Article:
Transcript: Patient Portal Utilization Meaningful use is using certified electronic health record (EHR) technology to: Improve quality, safety, efficiency, and reduce health disparities Engage patients and family Improve care coordination, and population and public health Maintain privacy and security of patient health information Meaningful use sets specific objectives that eligible professionals (EPs) and hospitals must achieve to qualify for Centers for Medicare & Medicaid Services (CMS) Incentive Programs. Two metrics: Patient Electronic Access 1: 50% target Measure 1: More than 50 percent of all unique patients seen by the EP during the EHR reporting period are provided timely access to view online, download, and transmit to a third party their health information subject to the EP's discretion to withhold certain information. Patient Electronic Access 2: 5% target For an EHR reporting period in 2017, more than 5 percent of unique patients seen by the EP during the EHR reporting period (or his or her authorized representatives) view, download or transmit to a third party their health information during the EHR reporting period. “When patients interact with their test results, they need to know the purpose of the test, the interpretation of the result, and next steps. Addressing these issues may help improve patient-centered care” (Baldwin, Singh, Sittig, & Giardina, 2016). References 2016 Program Requirements. Retrieved September 25, 2016, from https://www.cms.gov/Regulations-and-Guidance/Legislation/EHRIncentivePrograms/2016ProgramRequirements.html Baldwin, J. L., Singh, H., Sittig, D. F., & Giardina, T. D. (2016, October). Patient portals and health apps: Pitfalls, promises, and what one might learn from the other. In Healthcare. Elsevier. Eschler, J., Liu, L. S., Vizer, L. M., McClure, J. B., Lozano, P., Pratt, W., & Ralston, J. D. (2015). Designing Asynchronous Communication Tools for Optimization of Patient-Clinician Coordination. In AMIA Annual Symposium Proceedings (Vol. 2015, p. 543). American Medical Informatics Association. Heyworth, L., Paquin, A. M., Clark, J., Kamenker, V., Stewart, M., Martin, T., & Simon, S. R. (2014). Engaging patients in medication reconciliation via a patient portal following hospital discharge. Journal of the American Medical Informatics Association, 21(e1), e157-e162. Snyder, E., & Oliver, J. (2014). Evidence based strategies for attesting to Meaningful Use of electronic health records: An integrative review. Available in the. Online Journal of Nursing Informatics (OJNI), 18(3). Wade-Vuturo, A. E., Mayberry, L. S., & Osborn, C. Y. (2013). Secure messaging and diabetes management: experiences and perspectives of patient portal users. Journal of the American Medical Informatics Association, 20(3), 519-525. Wilcox, L., Patel, R., Back, A., Czerwinski, M., Gorman, P., Horvitz, E., & Pratt, W. (2013, April). Patient-clinician communication: the roadmap for HCI. In CHI'13 Extended Abstracts on Human Factors in Computing Systems (pp. 3291-3294). ACM. Stage 3 and MACRA Meaningful Use and the Patient Portal Literature “regular internet use and having a personal computer partially accounted for differences in use of the portal to send messages to health care providers by age, race, and income, whereas education and sex-related differences remained statistically significant even after controlling for internet access and care preference” (Graetz, Gordon, Fung, Hamity, & Reed, 2016). Meaningful Use Usability and Functionality Wanjiku Kariuki Viola B. Leal Mohammad Tabatabai Ana Ibarra Noriega MyUofMHealth.org Secure Messaging “over two-thirds had at least one medication discrepancy at discharge, and nearly one-third had at least one potential ADE” (Heyworth et al., 2014). The authors found that “virtual medication reconciliation following hospital discharge has the potential to improve medication safety in the transition from inpatient to outpatient care” “more effort on the part of the provider is needed to encourage patients to use a portal system. If providers take a more active role in educating patients as to the benefit of the portal, provide a positive view of the system, provide consistent standardized information, and remind the patients in multiple ways and times, patients are more likely to enroll in the portal system” (Snyder & Oliver, 2014). Objective 8: Patient Electronic Access (VDT) Provide patients the ability to view online, download, and transmit their health information within 4 business days of the information being available to the EP. Patient Portal Metric Provider Buy-in Portal on Newer Internet Browser Lab Test Results DMC Patient Portal “patient and provider attitudes toward patient portal use found that the most negatively-perceived feature was user-friendliness, making the portal difficult to navigate” (Baldwin, Singh, Sittig, & Giardina, 2016). “When patients interact with their test results, they need to know the purpose of the test, the interpretation of the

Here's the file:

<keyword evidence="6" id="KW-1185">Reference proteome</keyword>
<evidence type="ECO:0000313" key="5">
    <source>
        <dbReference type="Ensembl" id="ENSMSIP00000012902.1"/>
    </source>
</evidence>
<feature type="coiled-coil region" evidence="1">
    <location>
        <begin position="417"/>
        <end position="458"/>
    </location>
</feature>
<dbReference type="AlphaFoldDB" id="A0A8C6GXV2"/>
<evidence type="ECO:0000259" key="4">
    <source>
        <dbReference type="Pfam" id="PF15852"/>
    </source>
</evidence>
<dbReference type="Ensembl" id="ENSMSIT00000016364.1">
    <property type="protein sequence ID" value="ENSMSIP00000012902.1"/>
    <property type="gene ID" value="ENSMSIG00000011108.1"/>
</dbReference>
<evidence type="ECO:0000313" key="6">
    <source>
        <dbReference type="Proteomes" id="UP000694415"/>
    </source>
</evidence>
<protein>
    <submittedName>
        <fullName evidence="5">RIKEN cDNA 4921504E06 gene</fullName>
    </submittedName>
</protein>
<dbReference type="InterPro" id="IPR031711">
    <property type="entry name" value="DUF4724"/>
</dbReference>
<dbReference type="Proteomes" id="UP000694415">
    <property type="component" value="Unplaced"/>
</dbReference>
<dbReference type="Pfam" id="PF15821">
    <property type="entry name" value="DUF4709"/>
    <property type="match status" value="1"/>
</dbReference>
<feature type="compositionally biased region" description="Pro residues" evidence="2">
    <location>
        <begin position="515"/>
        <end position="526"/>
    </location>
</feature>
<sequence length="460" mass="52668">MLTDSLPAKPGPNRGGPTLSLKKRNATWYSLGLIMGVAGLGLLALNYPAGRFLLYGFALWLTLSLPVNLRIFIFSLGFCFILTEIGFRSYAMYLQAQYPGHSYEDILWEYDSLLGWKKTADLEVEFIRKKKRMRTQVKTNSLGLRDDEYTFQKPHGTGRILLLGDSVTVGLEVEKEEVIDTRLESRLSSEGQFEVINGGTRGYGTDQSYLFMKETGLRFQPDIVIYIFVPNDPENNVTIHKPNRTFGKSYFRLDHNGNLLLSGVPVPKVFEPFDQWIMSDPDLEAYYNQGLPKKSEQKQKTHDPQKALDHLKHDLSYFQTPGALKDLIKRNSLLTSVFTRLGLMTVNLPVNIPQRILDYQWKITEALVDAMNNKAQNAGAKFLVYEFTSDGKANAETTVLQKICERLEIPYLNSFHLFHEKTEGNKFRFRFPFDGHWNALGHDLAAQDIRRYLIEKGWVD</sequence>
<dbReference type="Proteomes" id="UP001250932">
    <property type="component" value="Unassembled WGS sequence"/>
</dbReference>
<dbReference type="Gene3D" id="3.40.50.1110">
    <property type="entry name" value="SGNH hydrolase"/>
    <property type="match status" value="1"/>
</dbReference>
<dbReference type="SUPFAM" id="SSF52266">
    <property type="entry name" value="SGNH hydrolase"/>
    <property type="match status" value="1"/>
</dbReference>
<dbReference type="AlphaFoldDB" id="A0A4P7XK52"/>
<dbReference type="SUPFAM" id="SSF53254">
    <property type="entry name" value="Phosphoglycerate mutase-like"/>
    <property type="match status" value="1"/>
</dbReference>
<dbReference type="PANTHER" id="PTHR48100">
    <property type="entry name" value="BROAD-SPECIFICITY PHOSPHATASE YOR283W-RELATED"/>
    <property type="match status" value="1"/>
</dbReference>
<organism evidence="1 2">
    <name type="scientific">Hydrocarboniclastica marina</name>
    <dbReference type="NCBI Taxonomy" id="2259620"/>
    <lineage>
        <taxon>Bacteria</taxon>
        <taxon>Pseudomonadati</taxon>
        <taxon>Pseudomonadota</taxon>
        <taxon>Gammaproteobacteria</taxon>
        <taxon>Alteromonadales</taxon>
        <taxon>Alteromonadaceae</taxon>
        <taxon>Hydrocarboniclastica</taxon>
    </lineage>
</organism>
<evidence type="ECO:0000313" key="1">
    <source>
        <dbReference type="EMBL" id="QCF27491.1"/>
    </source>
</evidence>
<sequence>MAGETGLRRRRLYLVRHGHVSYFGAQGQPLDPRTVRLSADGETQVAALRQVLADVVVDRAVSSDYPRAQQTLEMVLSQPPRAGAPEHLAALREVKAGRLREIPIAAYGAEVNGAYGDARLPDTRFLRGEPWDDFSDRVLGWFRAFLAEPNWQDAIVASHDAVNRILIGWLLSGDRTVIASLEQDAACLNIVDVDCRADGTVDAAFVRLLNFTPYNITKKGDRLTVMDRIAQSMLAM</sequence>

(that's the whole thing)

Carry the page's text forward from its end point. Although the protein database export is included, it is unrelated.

Surgical Patient Safety

Transcript: Universal Protocol Time Out Procedure Verification Areas Universal Protocol performed in Two Patient Identifiers Used Patient Safety The time out is done in the operating room. The circulating nurse in the operating room stops everything before the procedure even begins to identify that the right patient is in the operating room, and verifies the procedure and site of the surgery. Became mandatory by the Joint Commission in 2004, yet many wrong site surgeries are still performed. It is designed to ensure correct patient, correct site and correct procedure and prevent wrong site surgeries. The three components: pre op verification process, marking of the site, time out in OR The two patient identifiers used today are name and birth date. If two patients have similar names, they don't have the same birth date. The Joint commission implementing the Universal Protocol was seeing into the future and with the intention to prevent wrong site wrong patient procedures. Making our operating rooms a safer place for patients. The implementations for health care are less law suits, less patient deaths and increased patient safety. In the past before 2004 when universal protocol was not mandatory in every facility time outs were done in the pre operative areas only Limitations Wrong Site Surgeries Not 100% accurate, Robotic ritual distracts from protocol, Inadequate or incorrect marking of site, time out should not take responsibility that right procedure is performed, expand time out to include antibiotic and DVT prophylaxis, with multiple procedures should have time out before each, not being done, not always strict adherence to protocol Surgical Patient Safety Universal Protocol Thank you! In one state between 2004-2006 there were 427 wrong site surgeries even after the implementation of the Time Outs. Wrong site surgeries occur approximately 1,300-2700 times annually in the United States alone.